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8 Words That Are Older Than You Think

downplay

[doun-pley] /ˈdaʊnˌpleɪ/
verb (used with object)
1.
to treat or speak of (something) so as to reduce emphasis on its importance, value, strength, etc.:
The press has downplayed the president's role in the negotiations.
Origin
1950-1955
1950-55; down1 + play, from verb phrase play down
Dictionary.com Unabridged
Based on the Random House Dictionary, © Random House, Inc. 2014.
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Examples from the web for downplay
  • Scientists downplay the role of global warming in the formation of icebergs.
  • We often downplay the importance of ceremony and ritual in university life.
  • That's what governments do best, they cover up or downplay disasters so that no one panics, and so they can get re-elected.
  • Of course the tourism industry is going to downplay the effects.
  • However, he argues it would be wrong to downplay the role of science in the process.
  • With it came efforts to downplay the dangers of shoddily reconstructing a compact city on such precarious ground.
  • Aboard his plane, however, the secretary tries to downplay the importance of the budget votes.
  • The have millions to spin their fairy tales and downplay the negatives.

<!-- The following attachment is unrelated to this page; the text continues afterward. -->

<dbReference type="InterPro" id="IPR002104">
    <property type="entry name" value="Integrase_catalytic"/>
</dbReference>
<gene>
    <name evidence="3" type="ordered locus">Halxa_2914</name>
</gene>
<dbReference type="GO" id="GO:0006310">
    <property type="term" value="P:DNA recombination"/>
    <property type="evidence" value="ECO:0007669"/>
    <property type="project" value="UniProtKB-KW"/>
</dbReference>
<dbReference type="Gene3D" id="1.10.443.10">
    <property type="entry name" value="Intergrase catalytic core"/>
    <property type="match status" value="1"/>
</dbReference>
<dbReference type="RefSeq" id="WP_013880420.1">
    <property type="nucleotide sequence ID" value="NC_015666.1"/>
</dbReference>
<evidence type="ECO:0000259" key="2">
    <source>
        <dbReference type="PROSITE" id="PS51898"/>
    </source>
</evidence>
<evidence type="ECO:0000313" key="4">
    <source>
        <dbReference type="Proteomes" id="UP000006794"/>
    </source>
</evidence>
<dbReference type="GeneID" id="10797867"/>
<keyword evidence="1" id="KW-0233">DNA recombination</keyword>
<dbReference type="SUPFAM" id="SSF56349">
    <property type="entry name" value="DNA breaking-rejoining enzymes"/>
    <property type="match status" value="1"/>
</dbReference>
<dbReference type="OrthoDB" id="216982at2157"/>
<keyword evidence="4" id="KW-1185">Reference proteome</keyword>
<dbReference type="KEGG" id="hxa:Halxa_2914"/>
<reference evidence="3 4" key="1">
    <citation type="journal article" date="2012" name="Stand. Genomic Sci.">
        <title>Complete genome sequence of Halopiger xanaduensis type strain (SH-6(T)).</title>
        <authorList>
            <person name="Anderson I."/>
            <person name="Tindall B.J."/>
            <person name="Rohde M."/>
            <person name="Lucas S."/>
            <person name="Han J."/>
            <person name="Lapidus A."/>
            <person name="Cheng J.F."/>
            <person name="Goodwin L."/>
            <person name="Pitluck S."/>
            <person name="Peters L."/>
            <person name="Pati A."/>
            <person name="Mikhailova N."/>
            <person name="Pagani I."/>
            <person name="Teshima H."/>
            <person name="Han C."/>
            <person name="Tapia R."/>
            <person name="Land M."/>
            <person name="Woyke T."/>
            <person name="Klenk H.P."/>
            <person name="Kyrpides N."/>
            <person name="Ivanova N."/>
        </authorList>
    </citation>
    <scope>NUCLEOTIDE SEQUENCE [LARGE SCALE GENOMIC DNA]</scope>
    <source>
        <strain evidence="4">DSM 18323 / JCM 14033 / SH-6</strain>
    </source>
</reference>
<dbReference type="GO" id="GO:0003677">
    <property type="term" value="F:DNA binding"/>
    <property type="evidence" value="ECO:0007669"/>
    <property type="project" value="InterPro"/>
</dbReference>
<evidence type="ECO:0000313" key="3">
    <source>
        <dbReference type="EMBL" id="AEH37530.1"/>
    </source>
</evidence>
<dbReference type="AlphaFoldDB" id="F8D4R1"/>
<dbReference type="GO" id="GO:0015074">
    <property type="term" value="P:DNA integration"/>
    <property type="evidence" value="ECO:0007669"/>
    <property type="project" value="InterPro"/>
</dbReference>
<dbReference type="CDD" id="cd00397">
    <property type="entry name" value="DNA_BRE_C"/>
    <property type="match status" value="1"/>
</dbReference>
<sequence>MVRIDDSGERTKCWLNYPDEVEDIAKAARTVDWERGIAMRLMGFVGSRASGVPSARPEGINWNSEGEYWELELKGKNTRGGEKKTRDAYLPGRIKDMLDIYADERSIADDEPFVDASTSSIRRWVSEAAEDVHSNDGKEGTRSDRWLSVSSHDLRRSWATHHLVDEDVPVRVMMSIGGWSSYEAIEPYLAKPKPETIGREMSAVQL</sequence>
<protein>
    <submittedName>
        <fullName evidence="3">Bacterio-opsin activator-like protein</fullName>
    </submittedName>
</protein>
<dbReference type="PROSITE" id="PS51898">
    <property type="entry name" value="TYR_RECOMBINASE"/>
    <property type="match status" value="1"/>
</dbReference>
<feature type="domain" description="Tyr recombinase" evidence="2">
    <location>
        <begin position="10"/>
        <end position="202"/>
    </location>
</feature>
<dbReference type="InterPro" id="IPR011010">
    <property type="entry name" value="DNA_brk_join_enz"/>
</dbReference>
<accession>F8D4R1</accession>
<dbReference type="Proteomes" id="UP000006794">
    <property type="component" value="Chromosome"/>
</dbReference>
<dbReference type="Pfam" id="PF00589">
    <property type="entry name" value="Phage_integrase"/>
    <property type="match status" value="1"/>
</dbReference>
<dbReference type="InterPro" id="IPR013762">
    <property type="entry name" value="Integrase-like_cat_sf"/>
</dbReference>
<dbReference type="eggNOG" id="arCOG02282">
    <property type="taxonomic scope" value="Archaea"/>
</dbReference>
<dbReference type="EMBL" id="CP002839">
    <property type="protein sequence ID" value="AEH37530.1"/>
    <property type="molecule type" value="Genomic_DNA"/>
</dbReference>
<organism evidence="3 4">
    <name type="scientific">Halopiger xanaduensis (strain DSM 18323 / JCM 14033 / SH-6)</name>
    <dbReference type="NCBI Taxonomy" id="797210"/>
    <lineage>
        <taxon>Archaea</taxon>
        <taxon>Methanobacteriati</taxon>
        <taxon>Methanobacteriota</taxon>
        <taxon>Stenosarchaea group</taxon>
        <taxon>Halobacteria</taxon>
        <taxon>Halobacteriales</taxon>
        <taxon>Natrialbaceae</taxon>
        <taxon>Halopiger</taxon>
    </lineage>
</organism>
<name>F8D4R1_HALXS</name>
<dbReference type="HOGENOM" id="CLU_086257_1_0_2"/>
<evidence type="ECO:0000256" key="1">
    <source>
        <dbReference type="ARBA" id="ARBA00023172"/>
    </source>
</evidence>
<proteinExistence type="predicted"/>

• And perhaps with our particular favorites there is a tendency to downplay their popularity.
  • It will be something that right-wing news outlets will either downplay or credit to the last president.
British Dictionary definitions for downplay

downplay

/ˈdaʊnˌpleɪ/
verb
1.
(transitive) to play down; make little of
Collins English Dictionary - Complete & Unabridged 2012 Digital Edition
© William Collins Sons & Co. Ltd. 1979, 1986 © HarperCollins
Publishers 1998, 2000, 2003, 2005, 2006, 2007, 2009, 2012
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Word Origin and History for downplay
v.

"de-emphasize," 1968, from down (adv.) + play (v.). Related: Downplayed; downplaying.

Online Etymology Dictionary, © 2010 Douglas Harper
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Slang definitions & phrases for downplay

downplay

verb

To deemphasize; minimize; soft-pedal: They're downplaying the role of bias in all this (1968+)


The Dictionary of American Slang, Fourth Edition by Barbara Ann Kipfer, PhD. and Robert L. Chapman, Ph.D.
Copyright (C) 2007 by HarperCollins Publishers.
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17
19
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